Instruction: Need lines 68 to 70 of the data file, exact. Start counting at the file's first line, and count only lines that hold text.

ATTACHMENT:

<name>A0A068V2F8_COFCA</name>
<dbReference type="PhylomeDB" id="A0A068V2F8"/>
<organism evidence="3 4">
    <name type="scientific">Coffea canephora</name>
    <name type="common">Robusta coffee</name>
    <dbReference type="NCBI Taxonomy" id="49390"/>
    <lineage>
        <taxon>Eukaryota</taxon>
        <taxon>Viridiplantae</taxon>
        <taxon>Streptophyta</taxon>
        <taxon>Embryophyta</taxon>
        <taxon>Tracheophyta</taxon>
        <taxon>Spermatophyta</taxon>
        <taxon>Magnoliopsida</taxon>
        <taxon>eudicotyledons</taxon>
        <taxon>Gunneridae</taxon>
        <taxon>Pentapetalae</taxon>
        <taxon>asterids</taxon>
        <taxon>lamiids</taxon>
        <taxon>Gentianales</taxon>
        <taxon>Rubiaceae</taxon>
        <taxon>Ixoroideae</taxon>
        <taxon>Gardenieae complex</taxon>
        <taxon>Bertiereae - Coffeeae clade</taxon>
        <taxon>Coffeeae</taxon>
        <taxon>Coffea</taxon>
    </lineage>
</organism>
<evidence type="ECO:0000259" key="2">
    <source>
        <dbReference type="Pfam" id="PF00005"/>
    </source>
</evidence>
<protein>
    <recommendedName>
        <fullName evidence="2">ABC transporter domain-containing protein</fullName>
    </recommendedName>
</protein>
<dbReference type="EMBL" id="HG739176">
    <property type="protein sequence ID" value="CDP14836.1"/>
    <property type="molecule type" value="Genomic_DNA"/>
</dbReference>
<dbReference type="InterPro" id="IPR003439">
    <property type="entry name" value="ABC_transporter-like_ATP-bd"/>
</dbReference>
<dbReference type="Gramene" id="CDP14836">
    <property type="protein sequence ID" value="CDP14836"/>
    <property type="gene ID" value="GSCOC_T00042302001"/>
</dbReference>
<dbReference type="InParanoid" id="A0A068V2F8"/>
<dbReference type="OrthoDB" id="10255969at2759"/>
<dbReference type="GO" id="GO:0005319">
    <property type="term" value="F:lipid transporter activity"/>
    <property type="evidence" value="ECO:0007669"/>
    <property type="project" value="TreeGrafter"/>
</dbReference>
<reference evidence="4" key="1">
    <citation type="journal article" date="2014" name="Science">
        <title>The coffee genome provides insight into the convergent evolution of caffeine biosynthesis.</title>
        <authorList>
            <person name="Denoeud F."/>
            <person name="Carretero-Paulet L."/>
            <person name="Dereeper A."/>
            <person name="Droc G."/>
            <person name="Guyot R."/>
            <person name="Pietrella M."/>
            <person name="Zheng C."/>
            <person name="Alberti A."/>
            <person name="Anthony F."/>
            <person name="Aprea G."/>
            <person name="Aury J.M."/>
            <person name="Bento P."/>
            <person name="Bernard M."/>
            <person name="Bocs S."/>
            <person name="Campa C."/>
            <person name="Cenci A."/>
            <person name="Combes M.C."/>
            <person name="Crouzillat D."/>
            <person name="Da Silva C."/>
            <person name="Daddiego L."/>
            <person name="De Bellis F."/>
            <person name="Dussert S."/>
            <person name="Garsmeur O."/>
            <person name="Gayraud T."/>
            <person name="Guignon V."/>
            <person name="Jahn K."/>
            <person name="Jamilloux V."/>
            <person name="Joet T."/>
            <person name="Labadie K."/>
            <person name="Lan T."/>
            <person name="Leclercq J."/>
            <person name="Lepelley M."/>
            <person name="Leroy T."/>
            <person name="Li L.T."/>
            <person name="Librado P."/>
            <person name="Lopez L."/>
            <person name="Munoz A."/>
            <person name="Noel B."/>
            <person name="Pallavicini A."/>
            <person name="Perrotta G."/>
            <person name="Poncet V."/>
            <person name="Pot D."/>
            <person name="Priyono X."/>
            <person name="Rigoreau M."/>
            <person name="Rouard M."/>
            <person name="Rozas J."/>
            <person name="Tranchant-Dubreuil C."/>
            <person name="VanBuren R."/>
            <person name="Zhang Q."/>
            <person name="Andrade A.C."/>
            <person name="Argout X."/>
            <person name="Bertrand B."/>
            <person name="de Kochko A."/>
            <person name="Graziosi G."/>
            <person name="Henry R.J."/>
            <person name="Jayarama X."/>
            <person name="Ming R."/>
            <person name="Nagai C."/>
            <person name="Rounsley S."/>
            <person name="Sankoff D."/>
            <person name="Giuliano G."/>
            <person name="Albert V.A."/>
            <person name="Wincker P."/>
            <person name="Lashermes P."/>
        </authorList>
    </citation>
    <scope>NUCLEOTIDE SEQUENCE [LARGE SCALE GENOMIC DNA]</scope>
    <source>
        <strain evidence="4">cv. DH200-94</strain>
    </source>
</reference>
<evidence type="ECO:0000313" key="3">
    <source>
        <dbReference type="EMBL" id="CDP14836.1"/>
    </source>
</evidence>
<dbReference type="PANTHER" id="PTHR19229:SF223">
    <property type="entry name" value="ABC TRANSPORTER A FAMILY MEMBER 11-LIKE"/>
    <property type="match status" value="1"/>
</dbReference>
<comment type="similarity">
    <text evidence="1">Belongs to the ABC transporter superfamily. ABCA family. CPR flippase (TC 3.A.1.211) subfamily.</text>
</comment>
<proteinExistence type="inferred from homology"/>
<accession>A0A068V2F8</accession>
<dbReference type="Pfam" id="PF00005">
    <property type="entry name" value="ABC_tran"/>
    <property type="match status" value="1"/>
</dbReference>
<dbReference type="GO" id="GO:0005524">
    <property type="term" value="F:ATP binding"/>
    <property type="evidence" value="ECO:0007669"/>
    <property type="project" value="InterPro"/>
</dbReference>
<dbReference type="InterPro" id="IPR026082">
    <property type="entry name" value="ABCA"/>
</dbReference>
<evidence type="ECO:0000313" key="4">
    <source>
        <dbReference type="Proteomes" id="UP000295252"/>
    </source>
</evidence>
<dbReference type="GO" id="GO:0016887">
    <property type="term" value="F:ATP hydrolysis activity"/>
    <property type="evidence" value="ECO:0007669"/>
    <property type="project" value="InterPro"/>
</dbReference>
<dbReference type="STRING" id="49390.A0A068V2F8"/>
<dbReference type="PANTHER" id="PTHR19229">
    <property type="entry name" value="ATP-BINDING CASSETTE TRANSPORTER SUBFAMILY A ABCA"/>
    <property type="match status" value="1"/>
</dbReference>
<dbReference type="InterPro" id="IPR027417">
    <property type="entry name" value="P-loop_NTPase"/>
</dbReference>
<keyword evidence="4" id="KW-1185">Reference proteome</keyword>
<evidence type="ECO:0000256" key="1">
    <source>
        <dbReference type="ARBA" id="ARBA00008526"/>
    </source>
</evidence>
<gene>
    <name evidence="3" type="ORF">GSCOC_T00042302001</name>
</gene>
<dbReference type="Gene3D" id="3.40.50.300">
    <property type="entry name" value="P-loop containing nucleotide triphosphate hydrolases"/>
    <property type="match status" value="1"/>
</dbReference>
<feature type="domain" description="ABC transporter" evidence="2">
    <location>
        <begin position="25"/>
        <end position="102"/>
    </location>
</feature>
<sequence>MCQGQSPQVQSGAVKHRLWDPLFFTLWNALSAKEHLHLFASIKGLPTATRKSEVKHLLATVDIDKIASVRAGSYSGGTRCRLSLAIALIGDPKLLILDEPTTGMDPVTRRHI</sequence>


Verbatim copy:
            <person name="Alberti A."/>
            <person name="Anthony F."/>
            <person name="Aprea G."/>